Prime Minister Netanyahu meets with Nauru President Baron Waqa
Photo: Amos Ben-Gershom
Israel purchased a sewage treatment system for Nauru, a tiny island nation in the Pacific Ocean, only two weeks before the country voted against a UN General Assembly resolution criticizing the US recognition of Jerusalem as Israel's capital.
The Foreign Ministry's Tenders Committee approved the purchase of the sewage treatment plant at the cost NIS 250,191 ($71,997) without a tender.
While Nauru is only 21 square kilometers in size with a population of a mere 11,359 people, it still has a vote at the UN equal to that of the US, Russia and China.
Explaining the decision to approve the purchase without a tender, the Tenders Committee wrote that "Nauru is the smallest independent island nation with regards to its population and territory. It has close friendly ties with Israel. The president of Nauru appealed to the prime minister, asking to receive aid in the form of a sewage treatment plant, which fits the unique needs of the island."
The sewage treatment plant will serve a school on the island. The Foreign Ministry hired the services of a company that developed the unique sewage treatment system and the cost of the deal include all additional expenses, including flights, accommodation and living expenses for the team installing the system, as well as the delivery cost, among other things.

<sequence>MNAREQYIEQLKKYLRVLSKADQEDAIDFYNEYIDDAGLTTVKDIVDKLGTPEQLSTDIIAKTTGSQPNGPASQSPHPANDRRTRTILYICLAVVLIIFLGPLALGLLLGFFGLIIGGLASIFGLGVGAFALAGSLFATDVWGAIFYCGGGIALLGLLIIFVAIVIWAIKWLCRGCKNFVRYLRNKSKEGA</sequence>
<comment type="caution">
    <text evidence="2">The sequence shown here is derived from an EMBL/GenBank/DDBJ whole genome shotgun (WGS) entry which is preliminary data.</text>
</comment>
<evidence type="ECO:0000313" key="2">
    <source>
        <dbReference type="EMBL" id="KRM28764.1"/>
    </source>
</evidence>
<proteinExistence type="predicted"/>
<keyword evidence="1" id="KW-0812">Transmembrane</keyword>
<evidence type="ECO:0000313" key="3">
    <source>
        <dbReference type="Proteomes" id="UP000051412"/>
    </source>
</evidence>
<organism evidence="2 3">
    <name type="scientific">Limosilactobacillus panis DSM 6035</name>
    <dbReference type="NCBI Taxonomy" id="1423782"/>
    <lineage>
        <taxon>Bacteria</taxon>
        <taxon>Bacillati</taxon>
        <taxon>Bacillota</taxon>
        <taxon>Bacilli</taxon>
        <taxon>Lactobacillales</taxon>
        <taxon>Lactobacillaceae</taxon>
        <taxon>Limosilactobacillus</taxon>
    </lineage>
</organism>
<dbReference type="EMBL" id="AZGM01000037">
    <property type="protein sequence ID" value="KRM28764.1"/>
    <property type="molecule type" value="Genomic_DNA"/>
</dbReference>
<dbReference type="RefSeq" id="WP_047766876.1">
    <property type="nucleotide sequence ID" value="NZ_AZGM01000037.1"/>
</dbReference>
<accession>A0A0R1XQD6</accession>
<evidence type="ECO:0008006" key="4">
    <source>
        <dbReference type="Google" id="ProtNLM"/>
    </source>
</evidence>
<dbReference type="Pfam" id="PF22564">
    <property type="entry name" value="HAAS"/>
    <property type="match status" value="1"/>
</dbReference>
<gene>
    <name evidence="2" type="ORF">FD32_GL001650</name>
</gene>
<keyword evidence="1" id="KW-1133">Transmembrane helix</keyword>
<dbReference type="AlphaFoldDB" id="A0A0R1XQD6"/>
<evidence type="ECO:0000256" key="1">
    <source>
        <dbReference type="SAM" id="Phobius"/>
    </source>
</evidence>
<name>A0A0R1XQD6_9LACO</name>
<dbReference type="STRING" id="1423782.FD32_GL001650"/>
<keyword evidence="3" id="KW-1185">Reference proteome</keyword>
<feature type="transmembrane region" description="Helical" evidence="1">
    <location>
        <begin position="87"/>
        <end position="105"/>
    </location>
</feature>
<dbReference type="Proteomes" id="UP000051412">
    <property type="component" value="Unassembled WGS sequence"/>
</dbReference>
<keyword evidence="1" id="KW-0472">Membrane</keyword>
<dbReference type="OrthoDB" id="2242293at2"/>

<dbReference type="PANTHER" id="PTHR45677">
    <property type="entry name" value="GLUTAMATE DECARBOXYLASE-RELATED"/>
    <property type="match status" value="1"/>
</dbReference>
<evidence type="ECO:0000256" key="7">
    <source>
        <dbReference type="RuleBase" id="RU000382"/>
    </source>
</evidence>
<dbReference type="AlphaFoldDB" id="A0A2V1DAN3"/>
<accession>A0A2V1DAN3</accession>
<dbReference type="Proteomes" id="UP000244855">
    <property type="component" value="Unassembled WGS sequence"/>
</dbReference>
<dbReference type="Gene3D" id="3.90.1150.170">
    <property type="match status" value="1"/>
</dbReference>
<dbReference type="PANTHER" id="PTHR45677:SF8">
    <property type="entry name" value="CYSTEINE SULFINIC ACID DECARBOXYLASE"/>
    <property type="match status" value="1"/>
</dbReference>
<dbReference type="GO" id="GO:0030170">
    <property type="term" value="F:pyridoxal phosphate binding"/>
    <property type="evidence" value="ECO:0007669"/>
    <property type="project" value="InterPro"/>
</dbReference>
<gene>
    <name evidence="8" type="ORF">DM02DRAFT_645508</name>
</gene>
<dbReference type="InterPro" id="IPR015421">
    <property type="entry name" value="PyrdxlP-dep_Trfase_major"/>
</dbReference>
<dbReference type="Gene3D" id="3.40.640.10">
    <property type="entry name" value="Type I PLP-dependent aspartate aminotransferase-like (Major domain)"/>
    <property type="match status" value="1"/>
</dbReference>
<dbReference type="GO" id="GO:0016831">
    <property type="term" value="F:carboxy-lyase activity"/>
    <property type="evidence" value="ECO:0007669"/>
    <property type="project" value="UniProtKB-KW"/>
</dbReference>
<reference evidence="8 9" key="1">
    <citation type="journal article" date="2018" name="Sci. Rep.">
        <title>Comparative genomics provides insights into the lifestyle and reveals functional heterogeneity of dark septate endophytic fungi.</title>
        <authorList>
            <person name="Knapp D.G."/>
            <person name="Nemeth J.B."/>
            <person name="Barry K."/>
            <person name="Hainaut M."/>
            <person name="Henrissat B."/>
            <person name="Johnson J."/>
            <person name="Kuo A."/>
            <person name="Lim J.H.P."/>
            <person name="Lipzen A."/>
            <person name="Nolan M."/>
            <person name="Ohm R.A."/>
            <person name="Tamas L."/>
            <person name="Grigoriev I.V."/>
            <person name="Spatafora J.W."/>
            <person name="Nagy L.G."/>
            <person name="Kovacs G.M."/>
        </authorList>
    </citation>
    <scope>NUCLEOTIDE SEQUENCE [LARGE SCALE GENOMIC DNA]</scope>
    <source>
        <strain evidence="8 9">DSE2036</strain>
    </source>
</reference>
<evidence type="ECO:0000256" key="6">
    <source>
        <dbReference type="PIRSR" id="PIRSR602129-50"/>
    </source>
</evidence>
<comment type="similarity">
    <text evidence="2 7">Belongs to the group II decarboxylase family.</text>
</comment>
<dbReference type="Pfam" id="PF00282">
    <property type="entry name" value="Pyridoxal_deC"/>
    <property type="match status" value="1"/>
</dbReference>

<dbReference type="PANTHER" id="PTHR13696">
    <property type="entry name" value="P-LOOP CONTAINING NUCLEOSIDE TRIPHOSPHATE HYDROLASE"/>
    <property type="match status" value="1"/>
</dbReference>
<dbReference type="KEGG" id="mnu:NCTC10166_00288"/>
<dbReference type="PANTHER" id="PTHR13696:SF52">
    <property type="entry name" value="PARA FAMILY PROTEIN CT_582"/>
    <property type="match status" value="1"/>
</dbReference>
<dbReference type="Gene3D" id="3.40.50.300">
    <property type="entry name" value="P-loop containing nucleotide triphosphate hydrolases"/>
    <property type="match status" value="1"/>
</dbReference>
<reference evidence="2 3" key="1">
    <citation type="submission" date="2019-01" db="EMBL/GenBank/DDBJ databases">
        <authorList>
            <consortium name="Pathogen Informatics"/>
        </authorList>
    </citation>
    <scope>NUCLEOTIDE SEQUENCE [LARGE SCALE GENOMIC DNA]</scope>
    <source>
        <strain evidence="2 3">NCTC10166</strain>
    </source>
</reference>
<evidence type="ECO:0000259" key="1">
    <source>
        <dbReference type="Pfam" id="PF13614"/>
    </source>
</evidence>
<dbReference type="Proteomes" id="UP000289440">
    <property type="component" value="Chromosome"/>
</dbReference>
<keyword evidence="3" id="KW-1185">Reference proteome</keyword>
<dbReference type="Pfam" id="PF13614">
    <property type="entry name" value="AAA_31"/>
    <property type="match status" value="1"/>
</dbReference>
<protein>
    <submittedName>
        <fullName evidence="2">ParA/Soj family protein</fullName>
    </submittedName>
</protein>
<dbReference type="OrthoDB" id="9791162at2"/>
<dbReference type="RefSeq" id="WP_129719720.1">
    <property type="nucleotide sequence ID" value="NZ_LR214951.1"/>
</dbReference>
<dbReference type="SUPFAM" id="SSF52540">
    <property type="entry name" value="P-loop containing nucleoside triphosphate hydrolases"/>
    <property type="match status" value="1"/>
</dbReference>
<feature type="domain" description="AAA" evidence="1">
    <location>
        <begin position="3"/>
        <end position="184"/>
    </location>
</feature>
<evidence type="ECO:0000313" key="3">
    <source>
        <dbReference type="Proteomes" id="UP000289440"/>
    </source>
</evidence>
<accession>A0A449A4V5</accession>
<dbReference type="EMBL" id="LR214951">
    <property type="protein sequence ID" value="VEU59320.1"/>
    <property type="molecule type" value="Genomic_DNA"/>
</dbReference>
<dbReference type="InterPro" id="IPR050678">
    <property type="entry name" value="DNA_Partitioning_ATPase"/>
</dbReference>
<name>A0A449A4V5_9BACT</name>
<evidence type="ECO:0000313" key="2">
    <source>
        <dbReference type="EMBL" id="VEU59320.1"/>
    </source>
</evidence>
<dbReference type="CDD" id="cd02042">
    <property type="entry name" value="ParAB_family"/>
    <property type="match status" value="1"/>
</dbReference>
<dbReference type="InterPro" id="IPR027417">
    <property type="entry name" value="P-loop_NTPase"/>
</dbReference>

The deal was approved by a special committee headed by Foreign Ministry Director-General Yuval Rotem, the ministry's legal adviser Tal Becker and the ministry's accountant Sima Fischer.
Nauru has already voted for Israel in the past in important resolutions at the UN General Assembly, such as the Palestinians' 2012 bid to upgrade its status at the UN to one of a non-member observer state.
However, Nauru did not vote on a September 2015 resolution in which the General Assembly approved the Palestinian request to have their flag fly among the other country flags at UN buildings.
The Foreign Ministry's Tenders Committee also approved the purchase of a mobile desalination system at the cost of NIS 400,000 ($115,184) to be given as a gift to India ahead of Prime Minister Benjamin Netanyahu's state visit there on January 14.
It is the same desalination system Netanyahu and Indian Prime Minister Narendra Modi drank from during the latter's visit to Israel last July.
Unlike Nauru, however, the gesture did not help, as India voted against Israel and in support of the resolution criticizing the US recognition of Jerusalem.
Channel 2 reported on Wednesday that Netanyahu plans to start a fund granting $50 million to 50 developing countries to "encourage them" to vote for Israel at the UN.